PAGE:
Late-stage fluorescence-based dose-response cell-based counterscreen assay to identify agonists of the Sphingosine 1-Phosphate Receptor 3 (S1P3): Sphingosine 1-Phosphate Receptor 5 (S1P5) agonist assay
Name: Late-stage fluorescence-based dose-response cell-based counterscreen assay to identify agonists of the Sphingosine 1-Phosphate Receptor 3 (S1P3): Sphingosine 1-Phosphate Receptor 5 (S1P5) agonist assay. ..more
Depositor Specified Assays
Source (MLSCN Center Name): The Scripps Research Institute Molecular Screening Center
Center Affiliation: The Scripps Research Institute (TSRI)
Assay Provider: Michael Oldstone, TSRI
Network: Molecular Library Screening Center Network (MLSCN)
Grant Proposal Number: U01 AI074564
Grant Proposal PI: Michael Oldstone, TSRI
External Assay ID: S1P5_AG_BLA_384_6XEC50
Name: Late-stage fluorescence-based dose-response cell-based counterscreen assay to identify agonists of the Sphingosine 1-Phosphate Receptor 3 (S1P3): Sphingosine 1-Phosphate Receptor 5 (S1P5) agonist assay.
Sphingosine 1-phosphate (S1P) is a lysophospholipid signaling molecule that regulates important biological functions in both intracellular (1) and extracellular compartments (2), including a wide variety of physiological responses such as heart rate (3-4), coronary artery caliber, endothelial integrity, and lymphocyte recirculation (4-7). These responses are mediated through high-affinity interactions with five members of the endothelial differentiation gene (EDG) family of plasma membrane-localized G-protein-coupled receptors (GPCRs), the sphingosine lipid receptors, S1P1-5 (8-10). S1P3 receptor couples promiscuously to Gi, Gq, and G12/13 proteins (11-13). Its expression is widespread (14-16). The S1P3 knockout mouse is phenotypically normal (14). Most S1P-mediated responses on endothelial cells occur via the S1P1 receptor alone or in combination with the S1P3 receptor. Bradycardia and hypertension are clearly associated with S1P3 activation and its expression patterns in cardiac tissue (3, 17). The use of the S1P1-selective agonist SEW2871 together with S1P3-deletant mice showed that activation of S1P3 regulates sinus rhythm, whereas activation of S1P1 plays no discernable role in the process (4). S1P3 on dendritic cells has been identified as a major exacerbating factor for mortality during sepsis by playing a role in the critical linkage of inflammation and coagulation pathways downstream of the thrombin cascade (18). A potent and selective S1P3 agonist would be useful in dissecting the complexities of S1P-mediated physiological processes in which S1P3 is involved, including bradycardia and hypertension.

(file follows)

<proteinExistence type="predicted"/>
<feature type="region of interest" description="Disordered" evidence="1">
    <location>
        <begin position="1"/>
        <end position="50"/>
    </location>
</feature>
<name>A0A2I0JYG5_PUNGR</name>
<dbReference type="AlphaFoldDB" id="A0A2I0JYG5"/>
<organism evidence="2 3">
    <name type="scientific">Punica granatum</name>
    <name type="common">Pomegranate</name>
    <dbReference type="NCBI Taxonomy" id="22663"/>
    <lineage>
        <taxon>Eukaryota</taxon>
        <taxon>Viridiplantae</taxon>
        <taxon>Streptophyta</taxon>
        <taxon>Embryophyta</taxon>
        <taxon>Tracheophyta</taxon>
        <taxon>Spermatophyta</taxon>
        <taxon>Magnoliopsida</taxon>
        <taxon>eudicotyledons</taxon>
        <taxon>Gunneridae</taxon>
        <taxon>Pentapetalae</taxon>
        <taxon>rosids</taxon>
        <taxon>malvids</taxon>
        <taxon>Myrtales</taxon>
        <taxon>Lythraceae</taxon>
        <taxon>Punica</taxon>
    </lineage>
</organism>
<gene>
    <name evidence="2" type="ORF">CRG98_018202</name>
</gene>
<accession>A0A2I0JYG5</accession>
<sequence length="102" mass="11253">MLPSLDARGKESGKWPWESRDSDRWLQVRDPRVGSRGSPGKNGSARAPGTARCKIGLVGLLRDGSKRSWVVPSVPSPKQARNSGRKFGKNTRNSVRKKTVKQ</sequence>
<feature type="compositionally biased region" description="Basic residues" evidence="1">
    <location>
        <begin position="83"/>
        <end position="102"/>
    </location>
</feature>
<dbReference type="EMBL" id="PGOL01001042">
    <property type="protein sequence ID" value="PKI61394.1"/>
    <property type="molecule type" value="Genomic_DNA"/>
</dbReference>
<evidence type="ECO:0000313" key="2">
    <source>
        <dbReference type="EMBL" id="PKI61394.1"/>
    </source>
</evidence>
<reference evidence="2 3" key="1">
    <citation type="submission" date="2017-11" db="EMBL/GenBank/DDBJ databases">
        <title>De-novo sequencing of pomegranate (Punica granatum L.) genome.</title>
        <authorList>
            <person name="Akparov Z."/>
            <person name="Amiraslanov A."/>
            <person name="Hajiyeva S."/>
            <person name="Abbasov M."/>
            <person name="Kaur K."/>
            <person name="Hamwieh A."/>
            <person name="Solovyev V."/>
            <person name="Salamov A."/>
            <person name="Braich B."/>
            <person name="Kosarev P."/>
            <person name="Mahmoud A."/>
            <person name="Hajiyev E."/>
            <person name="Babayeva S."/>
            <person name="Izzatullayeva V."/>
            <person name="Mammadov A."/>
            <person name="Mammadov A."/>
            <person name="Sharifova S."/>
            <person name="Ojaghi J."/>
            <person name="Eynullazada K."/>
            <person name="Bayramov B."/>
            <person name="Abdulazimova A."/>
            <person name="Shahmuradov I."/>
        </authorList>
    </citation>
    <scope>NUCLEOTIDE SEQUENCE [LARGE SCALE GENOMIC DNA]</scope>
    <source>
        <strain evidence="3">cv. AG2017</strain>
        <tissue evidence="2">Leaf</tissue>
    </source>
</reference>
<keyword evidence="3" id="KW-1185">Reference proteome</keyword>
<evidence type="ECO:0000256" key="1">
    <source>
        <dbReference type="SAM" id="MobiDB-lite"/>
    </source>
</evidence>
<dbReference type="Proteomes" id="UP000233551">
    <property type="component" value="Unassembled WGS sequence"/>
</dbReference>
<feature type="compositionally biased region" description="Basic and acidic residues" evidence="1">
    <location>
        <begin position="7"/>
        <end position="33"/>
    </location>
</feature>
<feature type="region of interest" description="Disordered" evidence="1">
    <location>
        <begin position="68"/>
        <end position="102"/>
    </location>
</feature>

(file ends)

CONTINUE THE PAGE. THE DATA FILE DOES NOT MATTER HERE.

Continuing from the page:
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2. Spiegel, S., and Milstien, S. (2003) Sphingosine-1-phosphate: an enigmatic signalling lipid, Nat Rev Mol Cell Biol 4, 397-407.
3. Forrest, M., Sun, S. Y., Hajdu, R., Bergstrom, J., Card, D., Doherty, G., Hale, J., Keohane, C., Meyers, C., Milligan, J., Mills, S., Nomura, N., Rosen, H., Rosenbach, M., Shei, G. J., Singer, II, Tian, M., West, S., White, V., Xie, J., Proia, R. L., and Mandala, S. (2004) Immune cell regulation and cardiovascular effects of sphingosine 1-phosphate receptor agonists in rodents are mediated via distinct receptor subtypes, J Pharmacol Exp Ther 309, 758-768.
4. Sanna, M. G., Liao, J., Jo, E., Alfonso, C., Ahn, M. Y., Peterson, M. S., Webb, B., Lefebvre, S., Chun, J., Gray, N., and Rosen, H. (2004) Sphingosine 1-phosphate (S1P) receptor subtypes S1P1 and S1P3, respectively, regulate lymphocyte recirculation and heart rate, J Biol Chem 279, 13839-13848.
5. Alfonso, C., McHeyzer-Williams, M. G., and Rosen, H. (2006) CD69 down-modulation and inhibition of thymic egress by short- and long-term selective chemical agonism of sphingosine 1-phosphate receptors, Eur J Immunol 36, 149-159.
6. Jo, E., Sanna, M. G., Gonzalez-Cabrera, P. J., Thangada, S., Tigyi, G., Osborne, D. A., Hla, T., Parrill, A. L., and Rosen, H. (2005) S1P1-selective in vivo-active agonists from high-throughput screening: off-the-shelf chemical probes of receptor interactions, signaling, and fate, Chem Biol 12, 703-715.
7. Wei, S. H., Rosen, H., Matheu, M. P., Sanna, M. G., Wang, S. K., Jo, E., Wong, C. H., Parker, I., and Cahalan, M. D. (2005) Sphingosine 1-phosphate type 1 receptor agonism inhibits transendothelial migration of medullary T cells to lymphatic sinuses, Nat Immunol 6, 1228-1235.
8. Hla, T. (2003) Signaling and biological actions of sphingosine 1-phosphate, Pharmacol Res 47, 401-407.